He would roll on to win his second world title by beating the likes of Marcus Aurelio and Joao Roque. Also, beating Draculino for the second time in the finals to win gold.
In the absolute finals, for the first time in Royler’s career, he would be submitted by Mario Sperry by clock choke. Although, there was no shame in this loss as Sperry outweighed Royler by at least thirty pounds.
Not deterred by the loss, Royler would return to compete in his last world championship in 1999. He would make history by winning his fourth BJJ title by beating legends Leo Viera and Leo Santos.
Royler Gracie Dominates the ADCC
In 1999, Royler competed in the second ADCC tournament in the -66 kg division. Royler was more known for training in the Gi but proved just as effective out of the Gi.
He would have a dominant performance beating his first three opponents and winning in the finals by leglock.
Gracie would return to compete in ADCC in 2000 and defend his title. His performance at that year’s tournament would top his performance from the previous year. Handily beating all four of his opponents to repeat as ADCC champion.
Then in 2001, Royler would accomplish what no one had yet accomplished in the history of ADCC. He would win all four matches to win his historic third ADCC title in a row.
Royler Gracie’s MMA Career
While winning numerous world titles in grappling, Royler also found time to compete in MMA. Although, he wasn’t as successful in this sport as in grappling.
In his MMA career, Royler went 5-5-1. Nearly all but three of his fights took place in Japan. He most notably fought Kazushi Sakuraba in Pride, a controversial loss where Royler didn’t submit.
Royler Gracie’s Last ADCC Appearance
Royler’s last ADCC appearance would take place in 2003 in Sao Paulo. He was expected to win his fourth ADCC title in a row, but it wouldn’t turn out that way.
Gracie would meet a young student of Jean Jacques Machado in the quarter-finals named Eddie Bravo. Eddie would stun the Brazilian crowd by submitting the legendary Royler with a triangle choke.
Royler would bounce back from the loss and win the bronze medal match. Announcing his retirement from grappling after nearly 30 years of competing.
Royler Gracie vs Eddie Bravo Rematch
In 2014, Royler would come out of retirement to have a rematch with Eddie Bravo at Metamoris 3. Grappling fans had been clamoring to see this rematch for years, and they finally got it.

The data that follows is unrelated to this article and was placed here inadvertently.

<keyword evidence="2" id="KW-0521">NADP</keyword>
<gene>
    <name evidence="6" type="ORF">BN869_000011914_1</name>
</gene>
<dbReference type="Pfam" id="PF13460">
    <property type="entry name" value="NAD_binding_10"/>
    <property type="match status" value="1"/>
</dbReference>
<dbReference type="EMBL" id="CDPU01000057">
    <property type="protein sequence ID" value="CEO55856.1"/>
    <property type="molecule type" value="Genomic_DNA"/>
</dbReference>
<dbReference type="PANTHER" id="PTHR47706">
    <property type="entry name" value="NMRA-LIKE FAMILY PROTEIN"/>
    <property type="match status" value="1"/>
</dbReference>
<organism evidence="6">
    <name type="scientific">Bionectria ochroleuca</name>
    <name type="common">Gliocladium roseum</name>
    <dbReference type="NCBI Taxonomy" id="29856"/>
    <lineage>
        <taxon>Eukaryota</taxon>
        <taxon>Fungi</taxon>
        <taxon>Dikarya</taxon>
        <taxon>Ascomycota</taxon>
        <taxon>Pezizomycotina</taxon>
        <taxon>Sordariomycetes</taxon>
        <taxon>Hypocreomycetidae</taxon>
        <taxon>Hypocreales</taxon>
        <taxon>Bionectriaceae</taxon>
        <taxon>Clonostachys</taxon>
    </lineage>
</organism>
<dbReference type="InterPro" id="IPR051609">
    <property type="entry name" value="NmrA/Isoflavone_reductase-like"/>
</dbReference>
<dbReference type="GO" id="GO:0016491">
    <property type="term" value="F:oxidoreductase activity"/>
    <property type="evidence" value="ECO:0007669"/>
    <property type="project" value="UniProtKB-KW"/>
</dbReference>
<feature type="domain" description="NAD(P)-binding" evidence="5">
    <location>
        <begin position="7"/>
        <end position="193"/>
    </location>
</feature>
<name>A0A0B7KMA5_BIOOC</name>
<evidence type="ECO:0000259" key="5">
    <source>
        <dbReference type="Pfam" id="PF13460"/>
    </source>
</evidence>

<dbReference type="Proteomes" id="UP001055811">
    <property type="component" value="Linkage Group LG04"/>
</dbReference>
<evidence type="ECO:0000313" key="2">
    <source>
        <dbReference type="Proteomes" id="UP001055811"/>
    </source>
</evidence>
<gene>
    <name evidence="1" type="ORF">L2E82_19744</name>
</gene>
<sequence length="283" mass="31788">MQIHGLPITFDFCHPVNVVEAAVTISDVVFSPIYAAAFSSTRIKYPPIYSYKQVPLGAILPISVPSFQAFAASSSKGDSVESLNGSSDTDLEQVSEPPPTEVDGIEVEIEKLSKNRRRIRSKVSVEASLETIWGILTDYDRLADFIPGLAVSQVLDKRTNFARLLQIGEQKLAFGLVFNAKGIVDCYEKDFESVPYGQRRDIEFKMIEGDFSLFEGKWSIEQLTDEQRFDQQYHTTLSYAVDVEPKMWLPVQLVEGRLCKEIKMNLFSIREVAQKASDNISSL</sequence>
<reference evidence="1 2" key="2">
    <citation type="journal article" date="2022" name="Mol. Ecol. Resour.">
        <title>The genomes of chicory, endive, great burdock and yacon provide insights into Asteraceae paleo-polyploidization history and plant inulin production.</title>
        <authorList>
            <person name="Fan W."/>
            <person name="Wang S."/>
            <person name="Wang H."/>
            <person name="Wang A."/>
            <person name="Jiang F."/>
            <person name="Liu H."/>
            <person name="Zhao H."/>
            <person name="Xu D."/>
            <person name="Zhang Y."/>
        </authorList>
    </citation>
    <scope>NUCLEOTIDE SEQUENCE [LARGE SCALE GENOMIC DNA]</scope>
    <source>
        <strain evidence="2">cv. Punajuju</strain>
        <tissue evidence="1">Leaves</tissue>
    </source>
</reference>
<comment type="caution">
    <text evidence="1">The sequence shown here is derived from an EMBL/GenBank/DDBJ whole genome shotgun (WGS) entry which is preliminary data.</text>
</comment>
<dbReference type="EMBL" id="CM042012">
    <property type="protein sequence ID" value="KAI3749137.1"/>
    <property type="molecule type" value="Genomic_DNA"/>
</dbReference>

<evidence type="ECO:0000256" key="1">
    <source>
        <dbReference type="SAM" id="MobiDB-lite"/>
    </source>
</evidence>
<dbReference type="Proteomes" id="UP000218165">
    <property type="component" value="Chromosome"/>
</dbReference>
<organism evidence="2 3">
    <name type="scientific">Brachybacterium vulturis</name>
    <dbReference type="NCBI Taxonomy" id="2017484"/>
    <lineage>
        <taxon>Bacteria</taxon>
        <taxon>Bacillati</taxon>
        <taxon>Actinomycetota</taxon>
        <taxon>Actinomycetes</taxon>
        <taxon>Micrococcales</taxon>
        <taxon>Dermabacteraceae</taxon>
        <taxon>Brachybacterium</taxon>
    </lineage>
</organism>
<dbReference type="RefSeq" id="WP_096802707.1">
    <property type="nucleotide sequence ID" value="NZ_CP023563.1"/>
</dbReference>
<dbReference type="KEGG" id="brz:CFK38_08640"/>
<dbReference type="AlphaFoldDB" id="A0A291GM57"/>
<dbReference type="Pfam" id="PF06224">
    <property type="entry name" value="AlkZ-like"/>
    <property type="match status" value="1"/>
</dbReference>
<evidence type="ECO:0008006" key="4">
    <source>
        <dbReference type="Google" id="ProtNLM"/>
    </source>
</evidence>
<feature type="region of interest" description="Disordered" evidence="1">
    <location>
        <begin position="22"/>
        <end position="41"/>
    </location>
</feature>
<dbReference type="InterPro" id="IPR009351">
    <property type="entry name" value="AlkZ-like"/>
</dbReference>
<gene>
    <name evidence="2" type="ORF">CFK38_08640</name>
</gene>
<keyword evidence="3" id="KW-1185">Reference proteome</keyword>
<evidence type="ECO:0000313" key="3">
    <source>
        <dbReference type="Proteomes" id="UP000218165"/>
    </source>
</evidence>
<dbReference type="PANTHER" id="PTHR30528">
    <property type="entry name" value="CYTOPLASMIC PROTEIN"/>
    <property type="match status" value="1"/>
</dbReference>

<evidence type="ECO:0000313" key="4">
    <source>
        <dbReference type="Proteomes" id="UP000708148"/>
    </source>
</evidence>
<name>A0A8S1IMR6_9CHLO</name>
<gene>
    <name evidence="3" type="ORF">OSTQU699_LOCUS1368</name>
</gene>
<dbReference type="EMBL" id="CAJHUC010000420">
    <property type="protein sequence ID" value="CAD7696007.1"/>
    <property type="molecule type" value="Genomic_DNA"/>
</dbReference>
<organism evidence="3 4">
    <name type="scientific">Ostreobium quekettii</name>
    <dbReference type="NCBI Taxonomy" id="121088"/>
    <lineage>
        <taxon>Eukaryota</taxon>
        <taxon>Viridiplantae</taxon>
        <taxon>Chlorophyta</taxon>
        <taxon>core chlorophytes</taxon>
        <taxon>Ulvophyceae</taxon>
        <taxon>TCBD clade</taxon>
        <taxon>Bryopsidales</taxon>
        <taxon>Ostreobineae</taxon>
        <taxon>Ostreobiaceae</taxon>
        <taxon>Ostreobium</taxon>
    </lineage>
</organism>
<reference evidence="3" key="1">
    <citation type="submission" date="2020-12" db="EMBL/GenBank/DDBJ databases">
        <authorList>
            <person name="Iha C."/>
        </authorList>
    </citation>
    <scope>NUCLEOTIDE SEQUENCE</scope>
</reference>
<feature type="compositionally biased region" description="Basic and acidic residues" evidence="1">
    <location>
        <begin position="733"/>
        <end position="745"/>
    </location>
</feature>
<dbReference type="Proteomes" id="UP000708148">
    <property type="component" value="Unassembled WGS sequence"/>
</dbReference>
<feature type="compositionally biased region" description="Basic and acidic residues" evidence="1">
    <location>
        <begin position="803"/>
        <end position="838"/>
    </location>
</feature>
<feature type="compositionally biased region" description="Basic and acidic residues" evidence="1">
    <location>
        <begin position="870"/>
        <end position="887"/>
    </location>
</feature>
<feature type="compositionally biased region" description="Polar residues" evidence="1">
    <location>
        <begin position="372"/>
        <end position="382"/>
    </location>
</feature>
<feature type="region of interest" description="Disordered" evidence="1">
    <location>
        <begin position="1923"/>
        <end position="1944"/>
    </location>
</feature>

The two would battle for ten minutes, with Bravo nearly getting a submission, but Royler refused to tap. Their match would end in a draw, and both would officially retire from competition after the match.
Royler Gracie’s Style
What made Royler Gracie such a special athlete was his style. He had a complete game and could attack off his back and on top. His wrestling ability is also one of the best among the Gracie family.
This complete style enables Royler to win 7 world titles in grappling. The reason why he earned the nickname the king of the featherweights.
Royler Become a US Citizen and an 8th Degree Promotion
In 2010, Royler decided that he needed a change of scenery. He would step down as head instructor at Gracie Humaita in Rio de Janeiro and move to the US.
Royler decided to settle in San Diego, California, and open another Gracie Humaita school in the city. Five years later, Royler would finish his immigration process and become an official US citizen.
Around the same time, Royler earned his citizenship, his older brother Rorion would promote him to the 8th degree Jiu Jitsu belt. A huge ceremony was held in Royler’s academy, where all his close family and students were in attendance.
The Legacy of Royler Gracie
There is no debate that Royler Gracie is one of the greatest Jiu Jitsu athletes of all time. Winning seven major world championships in grappling in both Gi and No-Gi.
He went over a decade without getting beaten and was one submitted just twice in a 30+ year career. Royler was not only an incredible athlete, but he’s also an incredible teacher and ambassador for Jiu Jitsu.
The king of the featherweights did it all and set a standard of excellence that will be incredibly hard to duplicate.